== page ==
The Good Word – Living History


Lots of people, newer to the area than I am, wonder sometimes how Windham got to be the way it is. This question is raised in public and print and I’ve always though that if they knew the history, the present wouldn’t be a mystery! The history of Windham is a lesson in land use and provides answers to “what happened” to the former wilderness north of Boston.

We began May with three dozen folks from many towns including Windham on a big yellow school bus, maneuvering through a couple dozen of the town’s most historic – and important – sites.

The school bus, terrifically driven by one of Windham’s excellent school bus drivers, wended its way to the location of Lot #1 – a spot almost on the road now that the road has been widened countless times over the years. When the granite marker was placed, it came with the caveat that “this stone must never be moved,” because all lots of land in the town were measured from this marker.

On we rolled, down the River Road, to a place I remembered as a big field with another granite marker in the middle of it. Today, we’re fortunate that the property owner in whose yard this marker now stands is willing to leave it be. This marker was placed at the spot where the early settlers saw the end of their conflict with the Native Americans in the area. The place where Stephen Manchester killed Polin, leader of the local natives, is today easily seen from the road if one is not looking for a field, as I was.

Back we went to the Parson Smith House in the area of the first settlement, surely a treasure. At the time it was built, it must have seemed ostentatious among the rather crude small buildings in which the Parson’s congregation lived.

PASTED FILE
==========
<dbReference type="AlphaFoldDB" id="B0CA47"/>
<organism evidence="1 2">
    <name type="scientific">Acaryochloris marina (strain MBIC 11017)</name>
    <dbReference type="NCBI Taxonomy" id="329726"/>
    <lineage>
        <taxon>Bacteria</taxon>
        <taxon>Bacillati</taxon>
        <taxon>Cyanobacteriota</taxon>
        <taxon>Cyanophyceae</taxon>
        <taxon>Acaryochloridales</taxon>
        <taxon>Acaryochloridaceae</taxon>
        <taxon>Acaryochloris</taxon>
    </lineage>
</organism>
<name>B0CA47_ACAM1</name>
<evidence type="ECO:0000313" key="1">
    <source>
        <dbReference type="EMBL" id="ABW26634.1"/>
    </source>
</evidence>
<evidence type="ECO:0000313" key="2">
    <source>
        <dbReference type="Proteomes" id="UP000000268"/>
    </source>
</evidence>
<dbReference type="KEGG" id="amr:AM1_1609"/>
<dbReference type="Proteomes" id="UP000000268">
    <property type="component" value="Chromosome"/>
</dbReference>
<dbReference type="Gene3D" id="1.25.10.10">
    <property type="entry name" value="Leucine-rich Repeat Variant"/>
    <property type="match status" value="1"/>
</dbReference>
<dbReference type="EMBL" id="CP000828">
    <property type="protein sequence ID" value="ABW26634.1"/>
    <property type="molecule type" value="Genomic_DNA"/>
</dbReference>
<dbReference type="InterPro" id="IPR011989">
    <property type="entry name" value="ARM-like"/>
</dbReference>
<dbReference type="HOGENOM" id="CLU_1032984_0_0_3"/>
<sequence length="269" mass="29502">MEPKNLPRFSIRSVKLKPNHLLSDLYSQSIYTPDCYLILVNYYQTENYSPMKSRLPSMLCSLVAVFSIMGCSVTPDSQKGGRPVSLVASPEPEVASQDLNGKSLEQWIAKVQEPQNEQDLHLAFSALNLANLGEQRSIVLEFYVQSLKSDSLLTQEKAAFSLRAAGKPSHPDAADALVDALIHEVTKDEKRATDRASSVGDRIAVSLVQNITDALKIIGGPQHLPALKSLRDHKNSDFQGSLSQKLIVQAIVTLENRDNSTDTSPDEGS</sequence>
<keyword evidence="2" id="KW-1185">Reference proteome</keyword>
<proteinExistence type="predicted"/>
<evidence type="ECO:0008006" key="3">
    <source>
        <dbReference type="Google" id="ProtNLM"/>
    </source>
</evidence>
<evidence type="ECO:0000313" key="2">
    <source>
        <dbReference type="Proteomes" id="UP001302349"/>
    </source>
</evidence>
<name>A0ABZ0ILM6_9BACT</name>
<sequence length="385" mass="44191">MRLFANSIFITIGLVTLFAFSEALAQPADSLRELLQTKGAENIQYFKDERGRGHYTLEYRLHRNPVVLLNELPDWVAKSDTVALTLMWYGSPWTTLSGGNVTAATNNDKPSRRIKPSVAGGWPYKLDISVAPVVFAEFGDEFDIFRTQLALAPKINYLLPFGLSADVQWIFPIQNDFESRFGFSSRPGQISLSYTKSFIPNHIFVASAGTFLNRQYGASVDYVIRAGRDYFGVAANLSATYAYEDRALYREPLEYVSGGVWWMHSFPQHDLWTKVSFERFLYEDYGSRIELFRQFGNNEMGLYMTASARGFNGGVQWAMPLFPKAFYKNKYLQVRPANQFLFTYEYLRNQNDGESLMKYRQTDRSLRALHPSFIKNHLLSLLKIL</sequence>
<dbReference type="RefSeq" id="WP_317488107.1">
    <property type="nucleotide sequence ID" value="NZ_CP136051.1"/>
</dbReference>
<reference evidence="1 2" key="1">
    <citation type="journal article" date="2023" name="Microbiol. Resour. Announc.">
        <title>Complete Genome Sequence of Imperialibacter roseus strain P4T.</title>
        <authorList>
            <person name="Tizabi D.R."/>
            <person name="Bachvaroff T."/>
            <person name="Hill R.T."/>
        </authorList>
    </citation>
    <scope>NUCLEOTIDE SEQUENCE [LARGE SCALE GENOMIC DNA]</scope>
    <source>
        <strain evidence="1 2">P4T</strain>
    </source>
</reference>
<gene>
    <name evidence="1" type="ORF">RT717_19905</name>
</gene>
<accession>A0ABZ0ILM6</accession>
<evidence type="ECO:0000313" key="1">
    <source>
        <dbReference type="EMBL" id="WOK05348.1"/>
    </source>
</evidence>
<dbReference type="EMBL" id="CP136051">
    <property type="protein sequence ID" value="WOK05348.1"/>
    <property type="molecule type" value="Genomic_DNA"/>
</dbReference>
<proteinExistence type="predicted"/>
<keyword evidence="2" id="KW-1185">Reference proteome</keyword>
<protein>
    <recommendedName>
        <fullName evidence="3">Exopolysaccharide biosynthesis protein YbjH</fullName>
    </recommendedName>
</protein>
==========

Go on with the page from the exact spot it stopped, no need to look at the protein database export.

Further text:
Over the paved roads, the bus went with tour guide Walter Lunt pointing out feature after feature: the old Quaker Meeting House, built in 1849 and still active today; the site of several large productive mills, down over the hill from today’s high school, in Popeville; Main Street in South Windham village, where mills of all kinds operated for decades; and serene Windham Hill, home to lawyers, doctors and stage coach stops. We viewed a new development, spread over the fields where the local militia once practiced, before the Revolutionary War.

Several areas show remnants of a canal where boats once ferried goods from Portland to areas north of us, into the interior of the land. Trains replaced the canals and their boats and, in turn, highways and motor vehicles became the method of transportation.

Many, many other equally historic highlights kept us all awake and staring out the window! All in all, even for this long-time history buff, the trip was fascinating and according to all the comments we heard, everyone learned more about Windham’s rich history.

The trip was made possible through Windham Adult Education and it would be worthwhile if it were repeated. Presently, the Historical Society hosts bus tours every year for all third graders in Windham. Get them started early and they’ll be more informed adults.

See you in a couple of weeks.